by Special Correspondent Jessica Yee
Savage. Squaw. Indian. Would we all agree that these are immensely derogatory names that should not be, in this day and age, still used to geographically locate places? Or even people, for that matter?
From the varying answers I’ve received when posing this question, it all really depends on who you ask and what it’s for. Percie Sacobie from the Maliseet Nation in New Brunswick, is currently lobbying the city council of St. Mary’s to change the name of “Savage Island”, located seven kilometres west of Fredericton, to something less demeaning to the Wolastoqiyik people.
He went to city council with historical documentation of its origin, and the full support of the Maliseet chiefs from Oromocto, Kingsclear, Tobique, Woodstock, Madawaska and St. Mary’s First Nations, only to be told that he has to submit some sort of formal application process, and maybe, just maybe, they might consider changing it.
The Wolastoqiyik people are recorded to have used Indian (as it’s locally referred to) or Savage Island as far back as 1762, when Surveyor General Charles Morris described it as “a place where the Maliseets held their annual council.” It was a place where disputes were settled and hunting grounds allotted to each family before they began their summer hunts.
Percie Sacobie is suggesting the island’s name be changed to “Eqpahak Island”, which means “at head of tide on river or inlet.”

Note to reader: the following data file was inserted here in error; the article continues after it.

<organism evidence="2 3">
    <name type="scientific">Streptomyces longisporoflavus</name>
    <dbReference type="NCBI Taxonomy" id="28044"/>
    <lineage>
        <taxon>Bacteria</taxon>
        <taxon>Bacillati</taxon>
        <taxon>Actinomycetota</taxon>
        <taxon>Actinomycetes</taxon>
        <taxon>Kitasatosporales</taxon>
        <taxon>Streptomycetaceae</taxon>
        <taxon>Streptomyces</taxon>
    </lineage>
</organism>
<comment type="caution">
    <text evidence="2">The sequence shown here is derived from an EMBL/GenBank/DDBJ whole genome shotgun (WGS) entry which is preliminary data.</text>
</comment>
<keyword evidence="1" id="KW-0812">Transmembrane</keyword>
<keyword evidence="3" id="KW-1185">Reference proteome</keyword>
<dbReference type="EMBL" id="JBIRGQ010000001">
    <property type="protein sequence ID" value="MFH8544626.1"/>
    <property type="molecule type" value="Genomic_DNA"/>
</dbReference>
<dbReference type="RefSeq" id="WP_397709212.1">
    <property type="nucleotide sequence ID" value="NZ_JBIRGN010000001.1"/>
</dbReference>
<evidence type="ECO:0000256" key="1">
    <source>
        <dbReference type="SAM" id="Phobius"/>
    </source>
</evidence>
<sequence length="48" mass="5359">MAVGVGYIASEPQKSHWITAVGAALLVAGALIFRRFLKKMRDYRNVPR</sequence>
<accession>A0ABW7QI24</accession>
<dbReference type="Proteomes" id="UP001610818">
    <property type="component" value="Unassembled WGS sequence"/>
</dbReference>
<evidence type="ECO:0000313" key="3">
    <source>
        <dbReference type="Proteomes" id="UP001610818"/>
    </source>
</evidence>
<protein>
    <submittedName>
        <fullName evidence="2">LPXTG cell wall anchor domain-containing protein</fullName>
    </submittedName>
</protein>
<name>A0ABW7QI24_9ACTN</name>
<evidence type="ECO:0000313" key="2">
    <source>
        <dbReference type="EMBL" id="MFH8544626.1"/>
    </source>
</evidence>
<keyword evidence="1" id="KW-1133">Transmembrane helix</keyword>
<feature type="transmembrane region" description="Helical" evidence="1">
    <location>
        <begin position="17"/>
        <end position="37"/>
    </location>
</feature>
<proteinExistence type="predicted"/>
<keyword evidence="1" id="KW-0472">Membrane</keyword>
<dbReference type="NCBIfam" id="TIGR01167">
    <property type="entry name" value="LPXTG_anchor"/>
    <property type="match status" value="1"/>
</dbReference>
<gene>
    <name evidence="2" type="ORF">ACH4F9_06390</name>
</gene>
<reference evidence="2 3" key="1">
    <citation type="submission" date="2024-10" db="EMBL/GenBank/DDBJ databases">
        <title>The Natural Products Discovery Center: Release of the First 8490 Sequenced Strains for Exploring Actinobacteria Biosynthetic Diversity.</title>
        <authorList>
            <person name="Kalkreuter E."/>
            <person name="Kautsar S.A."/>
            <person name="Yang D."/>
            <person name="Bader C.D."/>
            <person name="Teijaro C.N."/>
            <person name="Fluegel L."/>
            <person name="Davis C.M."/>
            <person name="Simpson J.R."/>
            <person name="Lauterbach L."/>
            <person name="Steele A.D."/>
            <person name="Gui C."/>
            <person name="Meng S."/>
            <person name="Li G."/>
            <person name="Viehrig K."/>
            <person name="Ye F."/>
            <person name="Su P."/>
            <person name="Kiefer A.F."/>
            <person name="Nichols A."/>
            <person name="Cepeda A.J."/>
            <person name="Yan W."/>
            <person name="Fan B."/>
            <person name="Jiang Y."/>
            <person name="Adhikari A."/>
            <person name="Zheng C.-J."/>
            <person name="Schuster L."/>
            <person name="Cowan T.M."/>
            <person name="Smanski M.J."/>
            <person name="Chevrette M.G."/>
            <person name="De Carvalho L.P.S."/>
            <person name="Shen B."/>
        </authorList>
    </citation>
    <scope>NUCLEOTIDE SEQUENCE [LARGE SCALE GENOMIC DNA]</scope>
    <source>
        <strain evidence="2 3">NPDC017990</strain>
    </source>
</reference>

This is quite a similar story to a recent number of name change requests, or challenges to the history of the seemingly racist names places have been given. In December 2000, the province of British Columbia passed legislation that removed the word “Squaw” from all public establishments where the word is used. Although the act of carrying out this legislation has been less than desirable, British Columbia followed suit from Saskatchewan, Alberta, Prince Edward Island and the Yukon, as well as a number of U.S. states who also passed similar legislation.
Yet there are some people who contest that “squaw” isn’t even an offensive word. They claim that this was an honorable word for women, before it was twisted around to mean something racist and degrading by the colonizers. Even if the word were ever to be reclaimed, it has certainly been tainted for good by its misuse. Continue reading